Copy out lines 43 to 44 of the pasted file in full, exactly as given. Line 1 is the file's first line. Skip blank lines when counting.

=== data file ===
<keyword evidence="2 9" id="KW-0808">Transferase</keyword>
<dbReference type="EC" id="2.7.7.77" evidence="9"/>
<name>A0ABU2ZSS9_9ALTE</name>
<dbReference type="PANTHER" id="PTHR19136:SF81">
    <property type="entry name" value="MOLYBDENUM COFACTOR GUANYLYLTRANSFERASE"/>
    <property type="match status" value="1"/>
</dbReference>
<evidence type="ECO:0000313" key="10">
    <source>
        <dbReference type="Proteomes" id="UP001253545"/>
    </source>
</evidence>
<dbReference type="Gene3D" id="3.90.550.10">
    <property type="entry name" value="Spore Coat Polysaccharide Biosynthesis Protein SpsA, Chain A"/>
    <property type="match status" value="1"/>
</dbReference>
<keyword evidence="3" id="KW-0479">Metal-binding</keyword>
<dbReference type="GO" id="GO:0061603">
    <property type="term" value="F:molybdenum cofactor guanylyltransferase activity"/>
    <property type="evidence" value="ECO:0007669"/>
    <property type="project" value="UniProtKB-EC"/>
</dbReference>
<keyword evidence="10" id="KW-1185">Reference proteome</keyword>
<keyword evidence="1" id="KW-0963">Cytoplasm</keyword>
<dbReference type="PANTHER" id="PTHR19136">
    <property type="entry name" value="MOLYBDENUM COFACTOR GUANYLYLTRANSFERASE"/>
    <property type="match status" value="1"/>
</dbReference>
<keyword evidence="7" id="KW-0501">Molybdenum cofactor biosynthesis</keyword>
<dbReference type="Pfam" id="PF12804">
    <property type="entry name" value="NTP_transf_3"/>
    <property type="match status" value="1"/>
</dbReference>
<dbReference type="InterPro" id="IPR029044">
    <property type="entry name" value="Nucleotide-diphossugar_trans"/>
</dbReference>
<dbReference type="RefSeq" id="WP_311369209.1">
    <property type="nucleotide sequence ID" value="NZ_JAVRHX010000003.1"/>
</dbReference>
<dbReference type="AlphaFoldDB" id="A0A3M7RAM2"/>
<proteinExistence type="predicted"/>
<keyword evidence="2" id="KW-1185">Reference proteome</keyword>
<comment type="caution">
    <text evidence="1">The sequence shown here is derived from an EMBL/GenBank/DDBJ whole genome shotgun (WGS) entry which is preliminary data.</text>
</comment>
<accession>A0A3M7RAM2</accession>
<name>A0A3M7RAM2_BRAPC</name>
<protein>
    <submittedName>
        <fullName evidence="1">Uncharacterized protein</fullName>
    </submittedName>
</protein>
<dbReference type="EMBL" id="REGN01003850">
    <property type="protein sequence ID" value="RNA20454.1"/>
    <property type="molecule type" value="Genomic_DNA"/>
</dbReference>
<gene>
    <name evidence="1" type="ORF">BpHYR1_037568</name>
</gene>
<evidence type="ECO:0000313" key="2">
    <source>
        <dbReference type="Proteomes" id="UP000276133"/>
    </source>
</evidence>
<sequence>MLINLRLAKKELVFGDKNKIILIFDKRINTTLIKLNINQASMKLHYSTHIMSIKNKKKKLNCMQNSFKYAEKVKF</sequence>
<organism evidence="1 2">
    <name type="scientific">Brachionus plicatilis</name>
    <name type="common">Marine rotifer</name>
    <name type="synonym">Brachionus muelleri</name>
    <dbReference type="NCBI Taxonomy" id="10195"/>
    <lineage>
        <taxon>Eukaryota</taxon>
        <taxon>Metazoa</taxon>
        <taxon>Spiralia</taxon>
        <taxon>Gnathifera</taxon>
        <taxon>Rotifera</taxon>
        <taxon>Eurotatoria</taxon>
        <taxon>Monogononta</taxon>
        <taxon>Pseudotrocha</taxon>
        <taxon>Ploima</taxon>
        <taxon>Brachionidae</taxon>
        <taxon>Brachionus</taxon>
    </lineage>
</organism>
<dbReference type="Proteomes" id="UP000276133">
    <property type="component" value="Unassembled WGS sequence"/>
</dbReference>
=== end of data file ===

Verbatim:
<comment type="caution">
    <text evidence="1">The sequence shown here is derived from an EMBL/GenBank/DDBJ whole genome shotgun (WGS) entry which is preliminary data.</text>